Do you think that if effectively conveys the message you want to send through your music and through your art?
It’s not really about the music and the art, this film.
At this point in time, popstars are almost expected to be political. What do you think has changed from when you started? From when they wanted you to shut up and play the hits to now, where you kinda have to talk about politics?
This is really interesting because the footage [for the documentary] has been in America since 2014, right? And from 2014 onwards, their political landscape changed. Before then, it was completely not the right thing to do—you know, talk about activism or stand up for anything. Since the 700 hours of footage has been in New York City, the landscape of media, pop culture, fashion has changed and activism has become cool.
Then they put the film out in 2018. So for four years, the stuff was just sitting there. Steve gave me the hard drive a couple of months ago and so now I have it. When I look through the footage—because I’ve never really looked through it, you know even the stuff from 25 years ago, that I’d just shoot and then throw it in a box, and because technology changes throughout the years, through inconvenience I’ve never watched the tapes—so, going through the film now it’s been digitised, it’s really interesting to see some of the stuff on there and see that so much good stuff is not in the film.
There was a process of editing and when I talked to Steve he was like “Well, it’s 90 minutes, so you need to shut the fuck up and be grateful!” [laughs] but I’m always like now; it would’ve been great to see this, this and this [in the film.] but it’s interesting I do think about that; like who would’ve been in the editing room and what was their take on presenting activism in a certain way, to make it sort of… cute. There’s so much more footage in there that I think is more shocking… but that will come in the sequel.
Why do you think, in America especially, people didn’t understand you talking about collective struggle opposed to individual struggle?
I think for the same reason why you could never find a popstar in America that would say no to fame. It is about individualism there, and the ‘I’, and success and fame is the ultimate goal for everything. I think that is so ingrained into your way of life, that it is difficult to understand why someone would want to jeopardise that by talking about a collective struggle from somewhere else or somewhere they came from that they no longer have a direct connection with at that moment. The American dream is about “I” not “we”.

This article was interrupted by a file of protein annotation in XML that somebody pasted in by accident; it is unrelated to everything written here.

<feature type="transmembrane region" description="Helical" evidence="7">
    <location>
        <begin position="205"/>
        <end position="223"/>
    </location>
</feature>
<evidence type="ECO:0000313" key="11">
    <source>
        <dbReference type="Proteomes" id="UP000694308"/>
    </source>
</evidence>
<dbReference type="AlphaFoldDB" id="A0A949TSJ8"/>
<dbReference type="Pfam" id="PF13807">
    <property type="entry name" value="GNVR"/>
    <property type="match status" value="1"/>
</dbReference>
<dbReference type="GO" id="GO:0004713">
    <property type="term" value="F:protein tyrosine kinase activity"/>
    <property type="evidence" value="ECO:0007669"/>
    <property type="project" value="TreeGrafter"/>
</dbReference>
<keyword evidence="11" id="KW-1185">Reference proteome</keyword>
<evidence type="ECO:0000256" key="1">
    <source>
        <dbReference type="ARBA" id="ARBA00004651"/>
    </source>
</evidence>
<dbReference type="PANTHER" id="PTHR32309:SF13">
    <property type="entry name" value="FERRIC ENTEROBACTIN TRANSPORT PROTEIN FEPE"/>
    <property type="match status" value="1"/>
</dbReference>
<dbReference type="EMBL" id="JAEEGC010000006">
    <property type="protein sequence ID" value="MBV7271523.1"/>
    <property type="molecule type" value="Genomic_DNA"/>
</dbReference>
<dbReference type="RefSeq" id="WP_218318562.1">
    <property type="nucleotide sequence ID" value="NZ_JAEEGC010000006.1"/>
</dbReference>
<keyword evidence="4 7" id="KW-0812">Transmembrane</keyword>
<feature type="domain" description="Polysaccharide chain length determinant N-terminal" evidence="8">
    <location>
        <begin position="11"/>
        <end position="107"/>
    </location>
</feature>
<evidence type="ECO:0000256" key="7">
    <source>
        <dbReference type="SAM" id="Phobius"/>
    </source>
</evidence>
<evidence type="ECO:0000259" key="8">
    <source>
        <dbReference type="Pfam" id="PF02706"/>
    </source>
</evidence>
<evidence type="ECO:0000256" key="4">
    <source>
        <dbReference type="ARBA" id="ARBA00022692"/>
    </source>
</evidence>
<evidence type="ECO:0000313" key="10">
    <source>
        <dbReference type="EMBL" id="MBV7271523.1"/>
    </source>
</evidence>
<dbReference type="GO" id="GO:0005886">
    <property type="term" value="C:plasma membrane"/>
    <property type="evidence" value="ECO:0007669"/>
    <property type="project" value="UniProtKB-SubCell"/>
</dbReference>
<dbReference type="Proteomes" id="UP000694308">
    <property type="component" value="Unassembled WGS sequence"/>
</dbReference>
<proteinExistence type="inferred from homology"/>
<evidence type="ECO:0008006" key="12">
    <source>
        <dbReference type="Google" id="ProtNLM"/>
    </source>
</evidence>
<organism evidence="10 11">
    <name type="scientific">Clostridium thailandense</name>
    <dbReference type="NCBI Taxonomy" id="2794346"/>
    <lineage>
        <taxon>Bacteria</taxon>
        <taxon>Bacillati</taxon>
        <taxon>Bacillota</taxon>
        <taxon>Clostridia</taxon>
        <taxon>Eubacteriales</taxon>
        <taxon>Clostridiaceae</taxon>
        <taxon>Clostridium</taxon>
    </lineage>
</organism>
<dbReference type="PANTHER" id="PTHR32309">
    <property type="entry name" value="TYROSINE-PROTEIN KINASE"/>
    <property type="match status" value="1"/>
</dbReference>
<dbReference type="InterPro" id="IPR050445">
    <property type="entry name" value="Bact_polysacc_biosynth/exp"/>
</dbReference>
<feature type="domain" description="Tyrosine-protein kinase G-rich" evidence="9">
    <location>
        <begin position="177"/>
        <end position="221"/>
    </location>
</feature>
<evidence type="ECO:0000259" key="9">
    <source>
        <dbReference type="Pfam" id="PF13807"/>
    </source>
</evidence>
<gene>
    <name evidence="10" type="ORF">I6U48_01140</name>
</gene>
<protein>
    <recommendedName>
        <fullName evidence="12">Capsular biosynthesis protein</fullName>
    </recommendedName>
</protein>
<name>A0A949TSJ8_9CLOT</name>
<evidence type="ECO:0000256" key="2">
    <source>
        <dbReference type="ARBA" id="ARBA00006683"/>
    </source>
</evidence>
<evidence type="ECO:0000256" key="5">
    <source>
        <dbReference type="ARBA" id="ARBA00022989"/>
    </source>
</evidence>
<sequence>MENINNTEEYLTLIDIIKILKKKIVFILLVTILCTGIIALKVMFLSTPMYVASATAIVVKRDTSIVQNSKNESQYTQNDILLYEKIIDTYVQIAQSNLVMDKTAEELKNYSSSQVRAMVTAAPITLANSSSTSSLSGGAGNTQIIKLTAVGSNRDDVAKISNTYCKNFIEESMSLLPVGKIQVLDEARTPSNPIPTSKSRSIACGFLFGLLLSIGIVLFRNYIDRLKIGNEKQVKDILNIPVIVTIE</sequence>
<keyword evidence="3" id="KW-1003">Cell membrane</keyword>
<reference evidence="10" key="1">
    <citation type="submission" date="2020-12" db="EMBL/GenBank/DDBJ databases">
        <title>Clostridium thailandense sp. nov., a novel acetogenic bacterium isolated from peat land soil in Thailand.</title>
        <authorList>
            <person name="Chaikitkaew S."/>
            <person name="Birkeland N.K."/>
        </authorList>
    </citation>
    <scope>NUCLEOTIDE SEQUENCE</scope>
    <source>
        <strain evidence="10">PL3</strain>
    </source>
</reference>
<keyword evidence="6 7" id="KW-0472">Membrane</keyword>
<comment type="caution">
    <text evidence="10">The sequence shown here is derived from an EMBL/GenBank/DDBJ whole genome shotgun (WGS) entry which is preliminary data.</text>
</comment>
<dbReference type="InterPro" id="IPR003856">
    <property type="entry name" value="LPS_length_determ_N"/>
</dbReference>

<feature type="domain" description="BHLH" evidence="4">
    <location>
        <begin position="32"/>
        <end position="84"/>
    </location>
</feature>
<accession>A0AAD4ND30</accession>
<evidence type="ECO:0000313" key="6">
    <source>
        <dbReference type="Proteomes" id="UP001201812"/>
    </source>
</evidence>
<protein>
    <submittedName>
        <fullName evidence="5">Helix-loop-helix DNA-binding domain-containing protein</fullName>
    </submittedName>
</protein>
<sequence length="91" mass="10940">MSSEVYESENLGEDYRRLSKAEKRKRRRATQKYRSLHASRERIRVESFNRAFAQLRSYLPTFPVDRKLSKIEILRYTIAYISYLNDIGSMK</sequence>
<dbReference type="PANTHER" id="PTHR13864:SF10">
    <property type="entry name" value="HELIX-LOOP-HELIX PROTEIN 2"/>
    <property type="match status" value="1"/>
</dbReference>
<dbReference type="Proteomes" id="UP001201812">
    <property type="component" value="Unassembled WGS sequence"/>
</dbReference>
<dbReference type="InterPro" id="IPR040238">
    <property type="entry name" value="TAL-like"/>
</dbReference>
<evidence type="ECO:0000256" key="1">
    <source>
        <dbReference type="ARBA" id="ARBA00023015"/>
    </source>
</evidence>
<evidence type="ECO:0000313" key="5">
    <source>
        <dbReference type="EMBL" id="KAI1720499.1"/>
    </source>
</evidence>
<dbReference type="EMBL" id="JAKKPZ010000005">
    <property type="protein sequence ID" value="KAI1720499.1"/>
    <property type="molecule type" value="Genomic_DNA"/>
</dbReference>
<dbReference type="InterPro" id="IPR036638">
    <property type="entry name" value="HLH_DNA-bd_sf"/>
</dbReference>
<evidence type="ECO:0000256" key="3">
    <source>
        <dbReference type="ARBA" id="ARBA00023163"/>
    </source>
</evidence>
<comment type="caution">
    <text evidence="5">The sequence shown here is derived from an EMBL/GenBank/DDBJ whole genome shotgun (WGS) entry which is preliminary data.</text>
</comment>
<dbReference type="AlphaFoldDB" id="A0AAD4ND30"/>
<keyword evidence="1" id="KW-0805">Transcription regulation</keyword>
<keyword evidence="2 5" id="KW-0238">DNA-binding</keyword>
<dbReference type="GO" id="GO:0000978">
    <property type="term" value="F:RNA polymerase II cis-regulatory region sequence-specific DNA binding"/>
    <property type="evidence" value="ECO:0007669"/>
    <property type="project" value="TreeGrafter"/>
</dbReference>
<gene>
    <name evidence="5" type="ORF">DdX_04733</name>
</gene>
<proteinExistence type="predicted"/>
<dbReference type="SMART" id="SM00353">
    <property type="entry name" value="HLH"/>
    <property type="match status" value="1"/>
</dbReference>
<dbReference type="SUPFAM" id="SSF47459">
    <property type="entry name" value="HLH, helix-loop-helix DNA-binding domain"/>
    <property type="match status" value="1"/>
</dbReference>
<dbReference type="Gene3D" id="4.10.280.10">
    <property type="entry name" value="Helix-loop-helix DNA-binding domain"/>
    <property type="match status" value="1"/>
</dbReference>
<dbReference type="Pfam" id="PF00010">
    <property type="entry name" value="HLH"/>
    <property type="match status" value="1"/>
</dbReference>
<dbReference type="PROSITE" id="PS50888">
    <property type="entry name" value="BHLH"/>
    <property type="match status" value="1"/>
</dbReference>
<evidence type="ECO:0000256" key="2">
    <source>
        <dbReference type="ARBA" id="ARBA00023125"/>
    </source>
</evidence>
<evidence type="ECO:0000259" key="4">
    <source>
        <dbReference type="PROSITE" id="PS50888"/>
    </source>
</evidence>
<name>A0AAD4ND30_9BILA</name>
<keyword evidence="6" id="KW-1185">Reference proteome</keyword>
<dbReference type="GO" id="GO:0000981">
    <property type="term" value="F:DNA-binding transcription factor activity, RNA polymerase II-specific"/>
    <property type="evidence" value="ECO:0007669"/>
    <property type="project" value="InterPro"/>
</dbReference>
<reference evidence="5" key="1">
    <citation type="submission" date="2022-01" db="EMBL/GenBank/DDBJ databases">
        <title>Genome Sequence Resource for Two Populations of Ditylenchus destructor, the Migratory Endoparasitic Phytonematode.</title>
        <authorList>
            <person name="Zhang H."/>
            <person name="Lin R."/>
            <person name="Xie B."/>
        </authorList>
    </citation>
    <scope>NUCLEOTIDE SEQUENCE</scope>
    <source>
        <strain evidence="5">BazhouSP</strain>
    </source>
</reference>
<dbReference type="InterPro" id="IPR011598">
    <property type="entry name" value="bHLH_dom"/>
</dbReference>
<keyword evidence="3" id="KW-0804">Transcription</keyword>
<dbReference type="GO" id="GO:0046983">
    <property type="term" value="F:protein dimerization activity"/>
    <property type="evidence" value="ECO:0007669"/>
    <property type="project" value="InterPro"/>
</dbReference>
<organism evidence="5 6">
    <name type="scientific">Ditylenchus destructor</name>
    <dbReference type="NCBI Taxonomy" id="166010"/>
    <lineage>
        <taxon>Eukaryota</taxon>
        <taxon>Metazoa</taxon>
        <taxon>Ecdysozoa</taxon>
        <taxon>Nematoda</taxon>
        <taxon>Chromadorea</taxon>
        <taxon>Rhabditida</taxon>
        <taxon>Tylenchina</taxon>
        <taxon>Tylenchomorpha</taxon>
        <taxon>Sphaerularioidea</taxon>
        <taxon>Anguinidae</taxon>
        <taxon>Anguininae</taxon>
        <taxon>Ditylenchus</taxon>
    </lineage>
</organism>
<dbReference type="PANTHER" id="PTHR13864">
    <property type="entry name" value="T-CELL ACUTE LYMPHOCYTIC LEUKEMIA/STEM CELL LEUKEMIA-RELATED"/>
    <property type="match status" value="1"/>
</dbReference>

You’ve spoken about stepping away from your music career. Do you think that since you started making music, it’s been effectively creating political change?
Hmm. I don’t know. It’s weird because obviously I’ve seen other changes like... people wearing neon leggings, or even if you listen to mainstream music like Diplo being a worldwide DJ—you can see where he came from—and I feel like I’ve affected him and that now the music that’s out or the way people digest popular culture, maybe I affected some people in Silicon Valley that invented Instagram or something, from Myspace. It’s hard to see, because it’s still happening. I feel like with Sri Lanka, it’s like I knew at that time that if we didn’t really stop it and there wasn’t a solution there wouldn’t be one. I think that we’re still waiting. In terms of people being more politically aware and not being embarrassed by it, the younger generation being more confident—maybe I affected that.
[Audience question] Considering the immigration laws in the States and our own intense border control policies in Australia, I was wondering whether you could say a few words?
Well, tomorrow I was going to head to [Uluru] for the first time. Uluru is also a Tamil word. And I just feel like the story is that people were connected and people travelled and people exchanged cultures. You know, you can go all around the world and even just my name, Matangi, there’s presence of it as far down as New Zealand. In terms of people moving, it’s a natural thing and it’s kind of ridiculous that the US government is shut down about it because it’s just part of being a human being. Like as we speak there’s some fucker that’s building a space ship to go to Mars—you know, it makes no sense.
This conversation has been condensed and edited for clarity.
Matangi / Maya / M.I.A. is out now via Madman Entertainment. American viewers can watch the film on iTunes.
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This article originally appeared on Noisey AU.